Spending time outdoors benefits wellness
Going outside for just a few minutes each day can improve your overall wellness, from relieving stress to improving your sleep. Joi Alexander, director of Health Initiatives in the Division of Student Engagement and Well-Being, cites some of the mental health and physical benefits of being outdoors.
“Getting some fresh air is a simple way to improve your mood,” Alexander said. “The fresh air can help raise oxygen levels in your brain, which increases serotonin levels.” Serotonin is the neurotransmitter that alters your mood.
Being outside encourages physical activity, which releases endorphins that boost your mood. “Whether it is going for a walk, hiking, or even gardening, there are countless ways you can increase your exercise by being outdoors,” she said.
“Spending 20 to 30 minutes outside has been proven to reduce stress levels. Even for a short period, being outdoors can reduce cortisol levels, which is the natural chemical in your body that causes stress.”
The body needs sunlight to make vitamin D. “Being in the sun for 5 to 15 minutes, 2 to 3 times a week, will help you get the vitamin D and sunshine your body needs,” Alexander said.
Spending time outdoors also helps regulate your sleep cycle. “Your body runs on an internal clock or circadian rhythm. When you spend time outside during the day, the exposure to sunlight regulates this internal clock and allows you to sleep longer and better.”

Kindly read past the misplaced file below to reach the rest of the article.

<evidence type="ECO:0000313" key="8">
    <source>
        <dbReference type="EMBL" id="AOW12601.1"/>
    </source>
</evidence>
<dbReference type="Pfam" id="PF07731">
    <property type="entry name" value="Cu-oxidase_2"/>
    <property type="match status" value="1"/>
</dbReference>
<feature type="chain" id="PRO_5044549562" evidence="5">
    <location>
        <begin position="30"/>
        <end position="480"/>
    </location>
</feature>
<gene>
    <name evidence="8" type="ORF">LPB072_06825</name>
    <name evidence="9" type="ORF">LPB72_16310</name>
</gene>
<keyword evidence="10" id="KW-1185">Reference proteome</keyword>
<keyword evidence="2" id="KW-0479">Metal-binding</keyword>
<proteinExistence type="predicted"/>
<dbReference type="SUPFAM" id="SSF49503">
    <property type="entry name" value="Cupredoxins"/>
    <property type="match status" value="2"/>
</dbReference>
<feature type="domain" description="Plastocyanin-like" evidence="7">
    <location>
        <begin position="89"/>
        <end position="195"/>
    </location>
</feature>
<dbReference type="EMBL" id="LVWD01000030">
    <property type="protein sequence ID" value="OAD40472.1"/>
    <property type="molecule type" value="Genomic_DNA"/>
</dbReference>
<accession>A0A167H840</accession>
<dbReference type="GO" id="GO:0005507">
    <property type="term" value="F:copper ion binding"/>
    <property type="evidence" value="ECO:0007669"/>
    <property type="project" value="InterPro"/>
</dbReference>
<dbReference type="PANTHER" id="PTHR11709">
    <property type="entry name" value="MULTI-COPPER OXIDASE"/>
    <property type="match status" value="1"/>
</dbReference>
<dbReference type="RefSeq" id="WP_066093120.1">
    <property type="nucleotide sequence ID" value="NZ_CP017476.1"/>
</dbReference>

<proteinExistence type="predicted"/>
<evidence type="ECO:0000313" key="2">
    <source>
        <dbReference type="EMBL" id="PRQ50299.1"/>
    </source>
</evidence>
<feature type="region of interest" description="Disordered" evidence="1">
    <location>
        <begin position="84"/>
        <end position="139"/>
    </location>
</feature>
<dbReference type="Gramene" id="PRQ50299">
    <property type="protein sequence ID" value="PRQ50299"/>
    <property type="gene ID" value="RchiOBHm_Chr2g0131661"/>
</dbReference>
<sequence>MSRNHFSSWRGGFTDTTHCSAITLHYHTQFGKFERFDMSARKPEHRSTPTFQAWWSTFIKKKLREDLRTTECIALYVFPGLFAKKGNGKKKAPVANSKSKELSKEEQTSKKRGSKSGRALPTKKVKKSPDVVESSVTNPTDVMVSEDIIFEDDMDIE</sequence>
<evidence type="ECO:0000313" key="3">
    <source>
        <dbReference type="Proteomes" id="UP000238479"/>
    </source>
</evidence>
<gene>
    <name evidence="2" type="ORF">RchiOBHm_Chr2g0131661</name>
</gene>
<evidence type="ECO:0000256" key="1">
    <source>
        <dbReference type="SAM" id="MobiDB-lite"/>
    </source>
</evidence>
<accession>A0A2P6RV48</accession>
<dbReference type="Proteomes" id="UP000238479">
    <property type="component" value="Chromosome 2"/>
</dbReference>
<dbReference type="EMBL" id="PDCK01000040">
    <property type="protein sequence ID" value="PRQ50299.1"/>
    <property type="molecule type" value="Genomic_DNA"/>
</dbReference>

Georgia Tech’s campus is filled with gardens and green spaces that are perfect for studying, eating lunch, having a meeting, or catching a few winks between classes. Whether you prefer sun or shade, remember to wear sunscreen. Go outside to one of your favorite spots or discover a new one to promote and explore your own wellness.
Steven Koskey in the courtyard of the Centergy Building and the Tech Square Research Building.
Grayson Nour (left) and Aubrey DeAugustinis in Jennings Courtyard at the Scheller College of Business.
Jennifer Povinelli and her dog Buster in the park on the Fifth Street Bridge.
Vaishu Adimulam and Elijah Hopper having lunch near Crecine Hall on West Campus.
Lunch time at the Collective Food Hall at Coda.
Kam Brown next to the Einstein Statue.
Students picking up lunch at a food truck on Tech Green.
Stephanie Prince in the Cisco Amphitheater near the Biotech Quad.
Michael Pham on the West Architecture Building Lawn at the College of Design.
Emmanuel Mate-Kole (foreground) and Cherlyl Heib in the courtyard of the Boggs Building.
Catherine Conley and Angel Ramirez relax in a hammock on Tech Green.
The EcoCommons Hammocks Area is located on the corner of Ferst Drive and Hemphill Avenue.
Jacob Varner in Paul Mayer Memorial Gardens.
Jesus Mata having lunch in the EcoCommons.
Amanda West (foreground) and Johnathan O'Neil at The Kendeda Building for Innovative Sustainable Design.
The EcoCommons, a lush green space along Ferst Drive, has wide pathways for walking.
Jeannie Zhang on the roof of the Library.
Truman Yardley and Lauren Harris on the roof of Clough Undergraduate Learning Commons.
Taylor Sherwood near the Savant Building on The Hill.
Julia Bush, Chelsey Odendahl, and Lydia Kenney on Tech Lawn.
Writer: Victor Rogers
Photographer: Joya Chapman
Editor: Stacy Braukman
Design: Kristen Bailey